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Section 1: Introduction
 

Reminder

Make frequent copies of your data file (BE_HSEAT.mdb).

1.1 Overview

1 For simplicity, EPA is using the term "district" to broadly describe any institutional system for managing multiple schools, whether they are public, private tribal, charter or some variation. While HealthySEAT is primarily geared toward K-12 school facilities, it may also be useful for colleges and universities as well as other types of buildings.

EPA has developed a unique software tool to help school districts1 evaluate and manage their school facilities for key environmental, safety and health issues. The Healthy School Environments Assessment Tool (HealthySEAT) is designed to be customized and used by district-level staff to conduct completely voluntary self-assessments of their school (and other) facilities and to track and manage information on environmental conditions school by school. In addition to powerful software that can be used by districts to track any facility issues it chooses, EPA has also included critical elements of its regulatory and voluntary programs for schools, as well as web links to more detailed information. Districts and others can download HealthySEAT at no cost from the EPA web site. HealthySEAT is meant to be loaded and used on district computers; once it is downloaded from the EPA web site, HealthySEAT can be customized and used as the district sees fit. There are no reporting requirements and no obligations to use the checklist EPA has provided.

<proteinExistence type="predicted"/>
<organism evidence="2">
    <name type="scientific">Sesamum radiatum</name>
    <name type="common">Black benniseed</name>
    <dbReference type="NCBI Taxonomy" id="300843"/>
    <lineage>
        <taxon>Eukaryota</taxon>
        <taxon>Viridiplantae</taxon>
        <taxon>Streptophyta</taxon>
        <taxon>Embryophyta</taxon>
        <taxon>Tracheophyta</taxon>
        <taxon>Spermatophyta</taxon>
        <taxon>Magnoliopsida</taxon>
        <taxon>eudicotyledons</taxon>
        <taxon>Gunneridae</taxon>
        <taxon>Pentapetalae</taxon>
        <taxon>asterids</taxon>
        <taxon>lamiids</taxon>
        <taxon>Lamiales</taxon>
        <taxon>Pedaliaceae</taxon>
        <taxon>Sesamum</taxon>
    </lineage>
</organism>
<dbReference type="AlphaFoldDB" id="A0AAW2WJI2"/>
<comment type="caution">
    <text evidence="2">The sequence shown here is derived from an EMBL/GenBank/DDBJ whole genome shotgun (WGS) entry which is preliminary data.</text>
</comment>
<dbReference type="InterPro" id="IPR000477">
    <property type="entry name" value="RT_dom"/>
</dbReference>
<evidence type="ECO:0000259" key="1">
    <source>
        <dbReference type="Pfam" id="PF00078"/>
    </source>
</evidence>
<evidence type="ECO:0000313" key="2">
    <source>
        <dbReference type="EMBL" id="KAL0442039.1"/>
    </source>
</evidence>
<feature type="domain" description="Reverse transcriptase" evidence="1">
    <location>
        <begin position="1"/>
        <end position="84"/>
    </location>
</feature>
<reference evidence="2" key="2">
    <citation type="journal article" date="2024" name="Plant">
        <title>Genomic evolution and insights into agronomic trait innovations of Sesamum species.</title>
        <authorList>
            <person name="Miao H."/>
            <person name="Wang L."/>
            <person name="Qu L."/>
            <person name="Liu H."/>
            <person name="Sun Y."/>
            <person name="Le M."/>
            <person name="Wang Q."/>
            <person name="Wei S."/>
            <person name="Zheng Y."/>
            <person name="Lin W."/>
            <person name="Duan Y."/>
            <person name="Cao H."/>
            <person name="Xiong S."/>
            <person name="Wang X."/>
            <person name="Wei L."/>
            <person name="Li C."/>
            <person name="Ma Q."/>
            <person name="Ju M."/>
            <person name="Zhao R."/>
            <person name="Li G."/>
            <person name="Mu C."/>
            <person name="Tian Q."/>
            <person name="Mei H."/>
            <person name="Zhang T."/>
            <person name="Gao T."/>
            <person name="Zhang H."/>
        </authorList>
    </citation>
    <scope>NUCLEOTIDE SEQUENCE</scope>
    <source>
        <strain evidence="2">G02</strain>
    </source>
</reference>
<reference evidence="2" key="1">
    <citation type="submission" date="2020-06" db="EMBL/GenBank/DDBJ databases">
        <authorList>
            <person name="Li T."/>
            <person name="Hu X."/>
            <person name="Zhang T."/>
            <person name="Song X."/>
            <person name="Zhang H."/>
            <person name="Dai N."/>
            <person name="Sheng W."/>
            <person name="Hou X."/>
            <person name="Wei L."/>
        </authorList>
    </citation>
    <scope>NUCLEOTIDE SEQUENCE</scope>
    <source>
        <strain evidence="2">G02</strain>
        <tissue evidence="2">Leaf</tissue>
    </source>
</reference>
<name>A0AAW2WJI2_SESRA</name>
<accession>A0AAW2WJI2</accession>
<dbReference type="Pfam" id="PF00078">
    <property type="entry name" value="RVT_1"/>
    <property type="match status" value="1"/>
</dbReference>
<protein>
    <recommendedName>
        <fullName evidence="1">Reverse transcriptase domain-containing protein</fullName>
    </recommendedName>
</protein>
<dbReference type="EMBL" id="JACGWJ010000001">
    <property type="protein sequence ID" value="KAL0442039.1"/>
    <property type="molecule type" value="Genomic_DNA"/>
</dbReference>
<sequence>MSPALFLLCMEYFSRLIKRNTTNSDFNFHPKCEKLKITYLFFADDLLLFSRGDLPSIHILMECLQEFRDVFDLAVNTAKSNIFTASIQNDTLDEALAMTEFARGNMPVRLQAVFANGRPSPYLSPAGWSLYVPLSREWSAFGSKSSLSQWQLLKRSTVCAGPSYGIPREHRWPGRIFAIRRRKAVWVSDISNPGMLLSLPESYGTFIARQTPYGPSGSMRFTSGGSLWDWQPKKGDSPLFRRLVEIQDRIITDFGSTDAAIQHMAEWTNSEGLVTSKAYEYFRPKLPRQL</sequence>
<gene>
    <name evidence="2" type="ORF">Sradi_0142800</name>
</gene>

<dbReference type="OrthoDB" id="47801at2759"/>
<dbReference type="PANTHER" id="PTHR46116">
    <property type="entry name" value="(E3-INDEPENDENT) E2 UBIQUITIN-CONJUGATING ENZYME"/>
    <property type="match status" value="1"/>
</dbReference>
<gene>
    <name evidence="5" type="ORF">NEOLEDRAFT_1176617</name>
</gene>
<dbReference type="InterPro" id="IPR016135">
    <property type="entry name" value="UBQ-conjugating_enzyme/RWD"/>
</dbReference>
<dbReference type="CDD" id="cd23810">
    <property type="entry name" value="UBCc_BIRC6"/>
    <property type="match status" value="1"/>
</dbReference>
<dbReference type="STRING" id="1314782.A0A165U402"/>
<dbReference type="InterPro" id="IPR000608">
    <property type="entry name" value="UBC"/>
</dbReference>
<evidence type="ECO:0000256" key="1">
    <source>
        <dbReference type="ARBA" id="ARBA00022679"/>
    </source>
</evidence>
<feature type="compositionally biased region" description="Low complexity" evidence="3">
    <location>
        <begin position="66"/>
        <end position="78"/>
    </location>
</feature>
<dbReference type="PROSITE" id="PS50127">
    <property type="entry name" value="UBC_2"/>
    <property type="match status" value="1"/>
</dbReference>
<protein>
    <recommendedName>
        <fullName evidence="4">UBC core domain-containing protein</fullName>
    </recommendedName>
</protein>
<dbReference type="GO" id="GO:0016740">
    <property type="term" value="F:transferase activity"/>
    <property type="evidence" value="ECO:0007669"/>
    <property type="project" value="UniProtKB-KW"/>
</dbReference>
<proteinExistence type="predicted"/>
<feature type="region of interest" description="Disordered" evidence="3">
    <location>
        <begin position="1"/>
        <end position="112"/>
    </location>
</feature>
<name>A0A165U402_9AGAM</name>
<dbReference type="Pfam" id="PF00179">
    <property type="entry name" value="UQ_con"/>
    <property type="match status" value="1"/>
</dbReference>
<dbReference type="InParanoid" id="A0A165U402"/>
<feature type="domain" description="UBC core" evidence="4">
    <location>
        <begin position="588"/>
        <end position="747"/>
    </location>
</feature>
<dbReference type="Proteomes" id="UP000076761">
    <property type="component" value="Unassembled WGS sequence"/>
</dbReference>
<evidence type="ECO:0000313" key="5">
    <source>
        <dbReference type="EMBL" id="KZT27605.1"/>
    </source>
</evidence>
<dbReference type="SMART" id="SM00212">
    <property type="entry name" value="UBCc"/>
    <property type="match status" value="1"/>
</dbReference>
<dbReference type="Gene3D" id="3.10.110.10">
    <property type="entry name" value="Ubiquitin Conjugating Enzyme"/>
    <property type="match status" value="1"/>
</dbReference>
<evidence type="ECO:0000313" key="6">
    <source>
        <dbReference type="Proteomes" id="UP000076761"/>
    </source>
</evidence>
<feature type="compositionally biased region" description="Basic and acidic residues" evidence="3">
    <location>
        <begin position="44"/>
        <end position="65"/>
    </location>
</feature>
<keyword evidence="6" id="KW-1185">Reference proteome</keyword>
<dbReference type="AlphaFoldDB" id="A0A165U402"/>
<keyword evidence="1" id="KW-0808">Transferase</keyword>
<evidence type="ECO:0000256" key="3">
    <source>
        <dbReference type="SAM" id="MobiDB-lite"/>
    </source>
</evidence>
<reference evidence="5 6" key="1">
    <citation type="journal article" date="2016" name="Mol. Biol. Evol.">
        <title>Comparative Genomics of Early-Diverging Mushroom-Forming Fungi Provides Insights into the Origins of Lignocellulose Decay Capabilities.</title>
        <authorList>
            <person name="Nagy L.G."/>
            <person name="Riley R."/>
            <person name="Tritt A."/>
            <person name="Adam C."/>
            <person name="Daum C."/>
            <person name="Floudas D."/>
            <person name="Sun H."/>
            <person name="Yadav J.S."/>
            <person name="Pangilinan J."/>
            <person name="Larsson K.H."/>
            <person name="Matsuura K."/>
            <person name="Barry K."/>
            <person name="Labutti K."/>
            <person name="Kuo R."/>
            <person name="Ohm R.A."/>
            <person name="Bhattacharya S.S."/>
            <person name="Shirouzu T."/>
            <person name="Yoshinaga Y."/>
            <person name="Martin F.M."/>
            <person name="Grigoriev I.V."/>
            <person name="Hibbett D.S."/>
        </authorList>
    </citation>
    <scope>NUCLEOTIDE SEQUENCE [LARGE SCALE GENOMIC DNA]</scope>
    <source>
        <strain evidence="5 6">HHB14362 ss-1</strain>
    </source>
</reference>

1.2 Purpose of HealthySEAT

Numerous public, private, charter, and tribal schools in the United States contain hazards that may pose risks to children and staff. The guidance included in HealthySEAT can improve the health of students and staff by ensuring that potential environmental and safety hazards in schools are being properly managed. Examples of school environmental hazards include chemical releases, pesticide exposures, flaking lead paint, mold and other indoor air quality problems, and damaged asbestos-containing building materials.

HealthySEAT will help school districts identify and correct hazards before they result in:

In addition, HealthySEAT will help school districts:

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1.3 Components of HealthySEAT

HealthySEAT consists of three primary components:

  1. a web page;
  2. this user’s manual; and
  3. the tracking software.

The web page, www.epa.gov/schools, provides information about HealthySEAT and allows school districts, states, and others to download HealthySEAT at no charge. Future updates to HealthySEAT can be obtained from this same web page. This user’s manual provides step-by-step instructions for customizing and using HealthySEAT. The tracking software helps districts manage all aspects of a district-wide assessment program, including generating letters to individual schools pre-and post assessment visit, tracking the status of facility conditions and corrective actions school-by-school, and creating and generating reports for district use.